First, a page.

Thursday 16th April, 2020

Lisette Pons · Photography
5 min readMay 3, 2020


The first time I showed my work focused on the African Savannah was in 1996, at the Zoological Museum in Barcelona, following my two trips to Africa: the first taking me to Kenya and Tanzania, and the second only to Tanzania. I was overwhelmed by the Beauty I witnessed. My exhibited work was surrounded by showcases with desiccated animals …I wanted to shout out: No! All of this exists, it is not dead!

At a Museum of Natural History, we do not know whether we are talking about Life or Death, but it is throught talking about death that we evoke life.

Together with the impact of those “Times Past,” I experienced the intensity of another human sort: the encounter with the Maasai tribe and the tribe of the Datoga tribe, and the Azdas, at Lake Eyasi, in Tanzania. Nomad tribes with no affiliation.

Impossible not to reflect on that.

From the series -DIÁLOGUES-, Copenhague 2001@LISETTE PONS

These trips somehow marked my life. I have continued to travel and to live on. I’ve wanted to keep learning. Travelling has always opened up infinite horizons before me and there I ask myself: Who am I? Who are we?

Naively I believed that things would follow this order of ‘Beauty’ and that Evolution meant “Growth and Advancement”. Later i saw that wasn’t the case.

On April 12 we due to fly back home toMallorca, where we had moved in 2005. We are still here in Kenya. There is a virus travelling the world right now that demands that we stay put and move around as little as possible. A great challenge posed by a tiny being, a virus with great power.

Turning back to my book, -The African Elephant- which was a long and challenging task involving shaping and giving order to a multitude of emotions, feelings, reflections and experiences. In doing so, I was privileged to count on the help of Alicia, the elder of our three daughters, who , generously came to my aid offering her experience as a graphic designer. Aplplying her meticulous attention to detail, we were able to create a book that spoke not only from its content, but also from all of the messages the blank spaces, the textures, the fonts can provide to transmit an important piece of my life. A message coming both from my head and my heart.

Curiously, the phrase, which challenged us the most regarding our translation into English was this: -Is there no group consciousness in the human being? Is it being part of a group that allows us to learn who we are?

From the series -DIALOGUES-, Copenhague 2001@LISETTE PONS

I believe that what I’ve done the most in my life has been thinking. Rita Levi Montalcini, Nobel Prize winner for medicine in 1986, said: “The day I can no longer think, help me die.” She was giving proof that an active brain never ages. She died at the age of 103 years, and in addition to her research achievements, was an exemplary woman. There are very “grand” people from whom we can learn a lot.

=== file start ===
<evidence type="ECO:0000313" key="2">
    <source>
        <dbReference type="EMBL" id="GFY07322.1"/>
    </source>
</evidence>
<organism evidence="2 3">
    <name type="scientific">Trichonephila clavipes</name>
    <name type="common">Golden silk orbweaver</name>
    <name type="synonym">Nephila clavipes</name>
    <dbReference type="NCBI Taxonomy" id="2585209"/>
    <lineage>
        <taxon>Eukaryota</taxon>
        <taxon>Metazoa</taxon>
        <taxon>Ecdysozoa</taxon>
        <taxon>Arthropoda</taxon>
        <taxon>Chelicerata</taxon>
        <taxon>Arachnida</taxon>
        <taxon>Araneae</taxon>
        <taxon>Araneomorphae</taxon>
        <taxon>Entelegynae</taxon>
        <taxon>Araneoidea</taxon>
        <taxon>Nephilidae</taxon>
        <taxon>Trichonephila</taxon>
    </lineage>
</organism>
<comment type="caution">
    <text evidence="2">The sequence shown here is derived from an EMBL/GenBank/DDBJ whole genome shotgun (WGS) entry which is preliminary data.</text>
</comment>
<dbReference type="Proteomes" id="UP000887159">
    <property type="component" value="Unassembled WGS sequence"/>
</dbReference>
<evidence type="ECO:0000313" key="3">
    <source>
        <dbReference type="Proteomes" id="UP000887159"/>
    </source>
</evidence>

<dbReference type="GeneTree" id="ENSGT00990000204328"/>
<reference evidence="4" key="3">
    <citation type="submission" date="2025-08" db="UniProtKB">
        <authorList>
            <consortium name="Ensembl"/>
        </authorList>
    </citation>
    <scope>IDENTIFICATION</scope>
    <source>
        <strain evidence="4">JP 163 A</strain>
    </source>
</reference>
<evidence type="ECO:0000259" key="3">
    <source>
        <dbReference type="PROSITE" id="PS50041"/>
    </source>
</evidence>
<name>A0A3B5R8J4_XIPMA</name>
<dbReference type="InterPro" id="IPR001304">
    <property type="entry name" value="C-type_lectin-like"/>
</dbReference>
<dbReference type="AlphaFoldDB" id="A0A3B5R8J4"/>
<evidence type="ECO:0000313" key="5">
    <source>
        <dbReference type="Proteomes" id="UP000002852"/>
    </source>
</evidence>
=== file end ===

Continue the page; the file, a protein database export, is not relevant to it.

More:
Right now I have the extreme privilege of being in the midst of a great natural surrounding that is African Savannah, protecting us from that virus that today rules the world. It has not spent billions on campaigns, but has simply evolved into being a powerful virus.

(…) A phrase I saw written in capital on a single panel at the Nobel Museum in Stockholm struck my eye: “KNOWLEDGE IS THE NUMBER ONE PRIORITY”. I ask myself, what is priority number two? Is it to ask what we will do with that knowledge? How and where we apply it? -The African Elephant- Lisette Pons. Pag 46

One of the first ideas that came to my mind when we decided to undertake this amazing adventure of building a Camp here in Kenya, was to make a small and carefully created library inside a “Manyatta” (as the Maasais call their houses). The Maasai culture has always been passed down orly, through the generations. Today, when many cultures are disappearing, it is worth remembering what we have done, how and why. With knowledge of the past, and full awareness of our present, perhaps we can decide what we want for our future. Evolution?

TANZANIA, february 1994. B&N negative on textile.@LISETTE PONS

We continue with the jobs at hand: Marta, briefly summarizing, these include:

Cutting down the dead trees. Cutting back the acacias damaged by wind. Moving logs to the new bonfire site. Mowing the grassy area in front of the office and kitchen. Cows and lambs in the Camp eating the mown grass. We have started work on the shower columns. We must dig a ditch and channel the water in the platform area of tent number 5. Designing and taking measurements for the new mirror and frame. Designing and taking measurements for the towel racks. Prototype bathroom lamps. We already bought the lamp shades in Nairobi. We also bought a fabric with which to make cushion covers. Do you know someone who could sew those? I’ve looked at the colour samples of the leather hides. Kumar will continue trying to work on those. He knows what he is doing and is reliable. I have checked all the tones and made choices regarding the colours and combination of materials for the other tents. We will make the standing lamp. We have the shade for this, as well as for the desk lamp. Rug choices have been made for the third tent. We will confirm and pay for those when, depending on the timing, we want production of them to begin. The Elephants have been here…and have stripped the bark from the tree trunks.



Lisette Pons · Photography

FREELANCE PHOTOGRAPHER WITH 45 YEARS EXPERIENCE. Artist. Barcelona, 1955. Travelling, exploring and writting. Lives and works in Mallorca.